Statistics can be useful

A whopping 13 million out of 298 people in the United States had hemorrhoids in 2006, a prevalence rate of 4.4%. Medical researchers have undoubtedly recorded one million new cases of hemorrhoids each year. Even so, many people ignore the symptoms of hemorrhoids, resulting in few seeing a doctor for medical treatment, with estimates ranging from half a million to three million per year. Oddly enough, 10 million people pay little attention to symptoms! Although the direct toll from hemorrhoids is very low, with less than 20 deaths per 100,000, this is certainly not a reason not to be concerned.

Firstly, the saying of more haste and less speed does not apply, but the opposite is true for the treatment and cure of hemorrhoids. Take action. Immediate action, which translates into the likelihood of a full recovery, is a great reason to act. Hemorrhoids may be the best news of all, as other probable causes may require long-term medical attention or may be life threatening.

Danger of death – true or false?

Symptoms of hemorrhoids, mostly blood from stool or bleeding stool, can be almost identical to a number of other illnesses. It is not a lie. Alarming results can occur with some of these diseases.

The colon and rectum are the organs in which these other diseases mainly occur. In the large intestine, the other 7 major diseases are colorectal cancer, colon polyp, diverticulosis, ulcerative colitis, Crohn’s disease, intestinal ischemia, and gastric ulcer. There are 4 other predominant complaints in the rectum namely anal fissures, anorectal fistulas, proctitis and rectal prolapse.

Complications from some of these other ailments can be life threatening. In this case, it can have serious consequences if the majority of the 10 million people ignore the symptoms of hemorrhoids. A very practical rule is appropriate; See a doctor if the bleeding lasts longer than a week. Once hemorrhoids are diagnosed, the symptoms described below also appear.

Hemorrhoids, hemorrhoids, hemorrhoids or hemorrhoids – different names, same symptoms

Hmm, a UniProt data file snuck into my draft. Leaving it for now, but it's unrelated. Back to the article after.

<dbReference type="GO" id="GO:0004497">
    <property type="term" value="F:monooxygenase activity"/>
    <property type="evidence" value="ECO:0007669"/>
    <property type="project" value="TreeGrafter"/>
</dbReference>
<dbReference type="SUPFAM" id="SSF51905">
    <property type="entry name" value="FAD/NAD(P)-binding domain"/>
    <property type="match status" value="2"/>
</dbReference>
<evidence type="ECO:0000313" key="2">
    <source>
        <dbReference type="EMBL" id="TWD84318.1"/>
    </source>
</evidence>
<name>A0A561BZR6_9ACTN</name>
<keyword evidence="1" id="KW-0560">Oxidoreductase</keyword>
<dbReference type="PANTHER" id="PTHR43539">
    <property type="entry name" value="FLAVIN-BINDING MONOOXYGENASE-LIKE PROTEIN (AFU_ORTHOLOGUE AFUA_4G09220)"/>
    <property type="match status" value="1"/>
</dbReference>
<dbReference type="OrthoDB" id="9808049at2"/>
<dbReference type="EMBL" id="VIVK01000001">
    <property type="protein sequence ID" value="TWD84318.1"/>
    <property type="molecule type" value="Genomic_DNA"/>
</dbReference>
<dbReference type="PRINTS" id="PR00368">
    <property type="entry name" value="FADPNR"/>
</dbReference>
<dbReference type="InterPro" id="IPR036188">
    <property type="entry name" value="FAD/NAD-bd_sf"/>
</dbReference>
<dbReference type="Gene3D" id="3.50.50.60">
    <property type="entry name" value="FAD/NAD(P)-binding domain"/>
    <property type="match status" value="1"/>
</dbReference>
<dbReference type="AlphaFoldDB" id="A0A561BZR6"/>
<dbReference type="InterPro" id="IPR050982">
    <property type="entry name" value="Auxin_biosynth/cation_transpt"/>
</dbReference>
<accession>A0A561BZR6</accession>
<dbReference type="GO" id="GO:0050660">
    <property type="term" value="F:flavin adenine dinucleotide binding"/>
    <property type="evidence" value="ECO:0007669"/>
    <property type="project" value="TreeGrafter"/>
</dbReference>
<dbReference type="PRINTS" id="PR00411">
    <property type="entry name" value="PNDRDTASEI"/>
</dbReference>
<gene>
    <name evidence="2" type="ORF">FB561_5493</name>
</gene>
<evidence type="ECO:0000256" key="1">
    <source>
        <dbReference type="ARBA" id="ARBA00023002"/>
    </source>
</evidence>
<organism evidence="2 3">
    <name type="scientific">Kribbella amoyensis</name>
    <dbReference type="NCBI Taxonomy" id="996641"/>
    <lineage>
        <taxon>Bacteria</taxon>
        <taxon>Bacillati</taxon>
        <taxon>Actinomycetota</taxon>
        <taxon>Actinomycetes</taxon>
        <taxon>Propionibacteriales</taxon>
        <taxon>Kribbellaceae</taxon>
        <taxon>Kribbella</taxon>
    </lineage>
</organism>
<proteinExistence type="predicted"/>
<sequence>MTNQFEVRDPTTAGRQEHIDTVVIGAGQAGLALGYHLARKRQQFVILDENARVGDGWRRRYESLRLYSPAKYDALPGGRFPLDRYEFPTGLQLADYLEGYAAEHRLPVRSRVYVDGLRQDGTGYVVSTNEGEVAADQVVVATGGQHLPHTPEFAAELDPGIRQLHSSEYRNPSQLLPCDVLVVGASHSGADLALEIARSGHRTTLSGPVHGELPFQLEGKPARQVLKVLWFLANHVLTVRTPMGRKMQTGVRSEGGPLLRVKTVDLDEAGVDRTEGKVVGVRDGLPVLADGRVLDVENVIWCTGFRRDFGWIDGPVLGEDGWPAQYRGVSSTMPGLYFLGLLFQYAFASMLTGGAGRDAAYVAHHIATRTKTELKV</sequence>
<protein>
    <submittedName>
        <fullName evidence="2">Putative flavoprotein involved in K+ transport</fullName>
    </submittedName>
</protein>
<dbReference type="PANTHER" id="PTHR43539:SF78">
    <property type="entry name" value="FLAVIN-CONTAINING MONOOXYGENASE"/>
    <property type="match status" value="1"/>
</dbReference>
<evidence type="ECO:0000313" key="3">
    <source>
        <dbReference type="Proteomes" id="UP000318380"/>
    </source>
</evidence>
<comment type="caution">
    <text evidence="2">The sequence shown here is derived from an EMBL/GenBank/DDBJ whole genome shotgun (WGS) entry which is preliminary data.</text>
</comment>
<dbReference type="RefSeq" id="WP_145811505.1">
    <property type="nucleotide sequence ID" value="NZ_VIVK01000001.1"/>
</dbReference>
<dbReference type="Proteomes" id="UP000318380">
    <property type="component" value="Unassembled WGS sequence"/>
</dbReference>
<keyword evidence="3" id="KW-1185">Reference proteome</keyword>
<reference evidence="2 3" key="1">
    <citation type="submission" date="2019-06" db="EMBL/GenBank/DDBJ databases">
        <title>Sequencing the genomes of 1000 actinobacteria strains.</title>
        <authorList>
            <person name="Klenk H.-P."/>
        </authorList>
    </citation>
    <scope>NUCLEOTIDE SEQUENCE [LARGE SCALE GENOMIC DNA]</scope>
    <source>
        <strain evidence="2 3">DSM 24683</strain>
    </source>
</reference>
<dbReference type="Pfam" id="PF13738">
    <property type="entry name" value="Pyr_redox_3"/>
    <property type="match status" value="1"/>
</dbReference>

Hemorrhoids (American spelling), hemorrhoids (British spelling), hemorrhoids (possible misspellings) and piles are the same ailments. The name Piles, which is believed to be derived from the Latin word pila, which means ball, is more famous around the world. “Ordinary people call them heaps, the aristocracy call them hemorrhoids, the French call them figs – what does that matter as long as you can cure them?” says Ardene, a 14th century English surgeon.

Before moving on to other symptoms of hemorrhoids, we need to know the various medical names that identify a line that demarcates the end of the rectum and the beginning of the anal canal. This line, known in various ways as the pectinate or dentate line or anal edge or anorectal connection, separates internal (in the rectum) and external (in the anus) hemorrhoids. These different names are less important to the hemorrhoid than the fact that they demarcate the absence of painful nerve endings in the rectum and an abundance of them in the anal area. In comparison, external hemorrhoids can cause extreme pain, while internal hemorrhoids can be painless. This pain factor alone plays a crucial role in making decisions about treatment, whether it is conventional medicine or alternative remedies.

Symptoms of hemorrhoids – internal

Rectal bleeding, referred to above as stool bleeding or stool bleeding, is the most common symptom of internal hemorrhoids. Blood may flow in the toilet bowl, toilet paper may be colored red, and stools are glistening with blood.

The bulging movements of internal hemorrhoids during bowel movements clearly show the presence of hemorrhoids. Medical researchers classify bulging internal hemorrhoids according to 4 stages of prolapse or protrusion:

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